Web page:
Neoliberal Democratic Reforms in Post-Gaddafi Era: Implications for Political Stability in Libya, 2011-2016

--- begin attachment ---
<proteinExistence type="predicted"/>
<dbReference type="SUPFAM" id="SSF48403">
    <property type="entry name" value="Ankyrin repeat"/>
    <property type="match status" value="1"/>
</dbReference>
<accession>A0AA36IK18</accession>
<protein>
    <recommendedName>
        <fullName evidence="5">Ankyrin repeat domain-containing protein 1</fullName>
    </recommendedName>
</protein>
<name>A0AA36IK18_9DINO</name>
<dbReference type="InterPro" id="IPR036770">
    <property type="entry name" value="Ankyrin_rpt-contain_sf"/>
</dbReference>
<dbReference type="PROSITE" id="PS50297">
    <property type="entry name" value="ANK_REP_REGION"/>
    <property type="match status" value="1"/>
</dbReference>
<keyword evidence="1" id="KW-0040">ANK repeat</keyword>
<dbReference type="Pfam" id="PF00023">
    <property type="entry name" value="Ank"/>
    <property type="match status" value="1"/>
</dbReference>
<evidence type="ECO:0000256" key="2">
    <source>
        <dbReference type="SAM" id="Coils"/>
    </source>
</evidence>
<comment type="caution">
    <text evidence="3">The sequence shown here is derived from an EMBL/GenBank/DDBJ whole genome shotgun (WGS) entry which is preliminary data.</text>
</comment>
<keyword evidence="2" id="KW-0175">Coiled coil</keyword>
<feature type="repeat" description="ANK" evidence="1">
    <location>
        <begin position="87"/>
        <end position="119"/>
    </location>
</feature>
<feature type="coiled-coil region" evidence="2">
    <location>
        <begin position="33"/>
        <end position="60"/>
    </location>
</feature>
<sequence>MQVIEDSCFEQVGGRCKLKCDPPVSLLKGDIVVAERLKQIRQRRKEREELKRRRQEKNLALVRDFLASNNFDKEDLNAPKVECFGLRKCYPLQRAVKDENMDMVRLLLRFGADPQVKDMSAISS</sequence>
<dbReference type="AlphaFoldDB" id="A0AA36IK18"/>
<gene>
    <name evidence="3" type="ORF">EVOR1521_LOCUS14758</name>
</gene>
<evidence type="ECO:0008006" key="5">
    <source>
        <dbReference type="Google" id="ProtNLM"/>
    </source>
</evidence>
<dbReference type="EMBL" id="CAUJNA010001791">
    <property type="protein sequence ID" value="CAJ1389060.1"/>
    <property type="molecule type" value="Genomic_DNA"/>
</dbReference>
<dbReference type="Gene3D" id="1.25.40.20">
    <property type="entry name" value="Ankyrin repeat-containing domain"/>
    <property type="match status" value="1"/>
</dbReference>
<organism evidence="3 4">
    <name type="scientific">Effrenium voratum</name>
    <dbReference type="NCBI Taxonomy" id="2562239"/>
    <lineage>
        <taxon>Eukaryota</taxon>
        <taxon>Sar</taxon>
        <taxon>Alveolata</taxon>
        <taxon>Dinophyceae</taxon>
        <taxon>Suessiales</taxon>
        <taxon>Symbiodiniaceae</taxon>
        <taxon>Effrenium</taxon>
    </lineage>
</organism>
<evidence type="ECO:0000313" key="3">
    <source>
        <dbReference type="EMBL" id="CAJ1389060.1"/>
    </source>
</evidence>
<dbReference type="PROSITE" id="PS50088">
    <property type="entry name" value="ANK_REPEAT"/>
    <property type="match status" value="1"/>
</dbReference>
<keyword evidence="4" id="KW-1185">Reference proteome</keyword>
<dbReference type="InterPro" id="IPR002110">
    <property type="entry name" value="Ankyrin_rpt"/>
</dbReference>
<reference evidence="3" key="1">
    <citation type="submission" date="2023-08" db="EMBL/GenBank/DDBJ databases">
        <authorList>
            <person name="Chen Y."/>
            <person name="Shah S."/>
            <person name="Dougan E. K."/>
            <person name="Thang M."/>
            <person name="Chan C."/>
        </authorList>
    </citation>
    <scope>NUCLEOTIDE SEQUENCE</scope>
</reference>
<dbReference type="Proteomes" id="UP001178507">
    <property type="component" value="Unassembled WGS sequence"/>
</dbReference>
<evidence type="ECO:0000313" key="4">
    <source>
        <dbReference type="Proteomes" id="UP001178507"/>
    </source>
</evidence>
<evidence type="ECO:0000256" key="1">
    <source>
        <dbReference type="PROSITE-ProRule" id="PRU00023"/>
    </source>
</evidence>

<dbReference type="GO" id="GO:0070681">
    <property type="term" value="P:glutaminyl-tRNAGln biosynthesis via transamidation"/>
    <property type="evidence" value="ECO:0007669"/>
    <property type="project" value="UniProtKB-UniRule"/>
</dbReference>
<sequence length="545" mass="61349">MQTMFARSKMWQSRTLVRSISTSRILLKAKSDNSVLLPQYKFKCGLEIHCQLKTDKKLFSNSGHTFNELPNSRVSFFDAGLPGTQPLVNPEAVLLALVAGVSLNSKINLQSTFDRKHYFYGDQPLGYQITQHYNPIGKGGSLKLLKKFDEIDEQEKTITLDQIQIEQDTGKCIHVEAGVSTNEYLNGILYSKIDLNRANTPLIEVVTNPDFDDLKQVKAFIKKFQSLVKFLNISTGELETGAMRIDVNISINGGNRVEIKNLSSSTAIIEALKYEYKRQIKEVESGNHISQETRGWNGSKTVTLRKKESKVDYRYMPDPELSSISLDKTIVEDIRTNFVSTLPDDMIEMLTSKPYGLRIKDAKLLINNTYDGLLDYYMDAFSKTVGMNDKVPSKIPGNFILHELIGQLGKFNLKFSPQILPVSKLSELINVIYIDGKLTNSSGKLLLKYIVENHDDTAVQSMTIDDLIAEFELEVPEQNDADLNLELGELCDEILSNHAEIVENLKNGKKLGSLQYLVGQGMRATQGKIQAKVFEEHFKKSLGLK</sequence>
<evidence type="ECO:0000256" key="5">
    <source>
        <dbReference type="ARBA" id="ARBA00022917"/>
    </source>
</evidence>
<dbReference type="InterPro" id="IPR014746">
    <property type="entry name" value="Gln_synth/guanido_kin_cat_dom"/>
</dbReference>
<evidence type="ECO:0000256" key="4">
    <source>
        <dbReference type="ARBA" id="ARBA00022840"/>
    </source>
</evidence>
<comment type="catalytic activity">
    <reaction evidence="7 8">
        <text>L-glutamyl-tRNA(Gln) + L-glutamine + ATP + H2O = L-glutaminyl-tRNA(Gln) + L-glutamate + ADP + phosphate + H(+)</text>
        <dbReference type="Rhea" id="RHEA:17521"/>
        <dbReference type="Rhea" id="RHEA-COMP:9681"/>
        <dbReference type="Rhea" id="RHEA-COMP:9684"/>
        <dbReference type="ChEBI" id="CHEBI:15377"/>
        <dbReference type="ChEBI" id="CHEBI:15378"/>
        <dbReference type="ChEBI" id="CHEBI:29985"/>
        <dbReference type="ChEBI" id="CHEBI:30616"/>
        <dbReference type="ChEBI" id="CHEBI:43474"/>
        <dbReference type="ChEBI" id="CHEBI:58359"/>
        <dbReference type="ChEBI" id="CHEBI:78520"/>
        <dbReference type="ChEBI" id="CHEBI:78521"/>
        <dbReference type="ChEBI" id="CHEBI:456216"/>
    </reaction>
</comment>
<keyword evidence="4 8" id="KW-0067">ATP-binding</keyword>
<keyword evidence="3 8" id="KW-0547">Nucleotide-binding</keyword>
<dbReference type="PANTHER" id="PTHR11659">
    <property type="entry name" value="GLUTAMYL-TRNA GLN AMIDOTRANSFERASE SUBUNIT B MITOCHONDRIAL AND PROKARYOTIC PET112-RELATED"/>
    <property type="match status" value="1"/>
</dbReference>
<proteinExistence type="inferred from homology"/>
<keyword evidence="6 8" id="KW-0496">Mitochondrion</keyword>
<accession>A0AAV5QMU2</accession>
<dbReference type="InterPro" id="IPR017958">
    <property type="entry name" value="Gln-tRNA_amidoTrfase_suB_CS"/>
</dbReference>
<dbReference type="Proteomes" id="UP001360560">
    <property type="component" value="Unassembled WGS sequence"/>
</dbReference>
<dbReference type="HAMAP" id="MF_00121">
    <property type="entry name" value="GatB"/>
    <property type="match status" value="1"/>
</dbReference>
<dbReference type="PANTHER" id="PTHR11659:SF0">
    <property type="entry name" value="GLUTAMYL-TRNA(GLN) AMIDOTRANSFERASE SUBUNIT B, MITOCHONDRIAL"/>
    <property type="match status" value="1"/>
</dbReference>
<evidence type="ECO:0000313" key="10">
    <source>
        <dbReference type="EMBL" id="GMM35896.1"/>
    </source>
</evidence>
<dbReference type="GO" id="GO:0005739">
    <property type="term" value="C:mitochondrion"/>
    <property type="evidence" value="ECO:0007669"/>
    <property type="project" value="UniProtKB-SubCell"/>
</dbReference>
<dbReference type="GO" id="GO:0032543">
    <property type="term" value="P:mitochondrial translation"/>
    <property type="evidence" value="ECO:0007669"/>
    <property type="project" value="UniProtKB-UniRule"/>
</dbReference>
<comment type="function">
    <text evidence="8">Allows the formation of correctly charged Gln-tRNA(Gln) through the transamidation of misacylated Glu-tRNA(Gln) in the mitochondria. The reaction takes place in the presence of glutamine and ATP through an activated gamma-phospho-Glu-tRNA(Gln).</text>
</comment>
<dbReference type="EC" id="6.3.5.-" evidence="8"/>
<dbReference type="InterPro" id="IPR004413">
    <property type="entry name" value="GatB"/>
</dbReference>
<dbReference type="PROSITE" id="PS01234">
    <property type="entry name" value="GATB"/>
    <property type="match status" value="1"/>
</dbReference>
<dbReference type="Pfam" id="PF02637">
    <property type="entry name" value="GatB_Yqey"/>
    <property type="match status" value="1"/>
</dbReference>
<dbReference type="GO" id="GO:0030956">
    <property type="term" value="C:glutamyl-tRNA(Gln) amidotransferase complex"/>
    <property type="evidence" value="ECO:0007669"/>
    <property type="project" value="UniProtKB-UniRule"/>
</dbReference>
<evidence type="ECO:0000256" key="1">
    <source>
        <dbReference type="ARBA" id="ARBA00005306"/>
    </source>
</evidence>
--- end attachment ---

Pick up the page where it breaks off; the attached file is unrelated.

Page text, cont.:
This study investigates the neoliberal democratic reforms in post-Gaddafi era and its implications for political stability in Libya. Specifically, the study examined the contradictions of the ruling class project of democratization in Libya and their implications for political instability in the post-Gaddafi era. The study found that the democratic project as propagated by the ruling class in post-Gaddafis Libya is an intrinsic feature of modernization, a transition from authoritarian to more open political systems, a process linking economic reform and political liberalization perceived as not expressing an organic unity, but separate and either consecutively or concurrently linked. By viewing political instability as an inevitable pendulum of the cyclical transition from authoritarian to more democratic system, neoliberal democracy in post-Gaddafis Libya legitimizes authoritarianism in so far as it promotes modernization and liberal system of free market economy. The implication of the study is that the adoption of a new economic system, as well as western-style political institutions in post-Gaddafi Libya, relegating the consultation and active participation of the Libyan people undermined the democratic project. The exclusion of Libyans in the democratization process ultimately gave rise to political instability in post-revolution Libya. We therefore, recommended a referendum as a preferred option for Libyans to decide economic and political organization of Libya.
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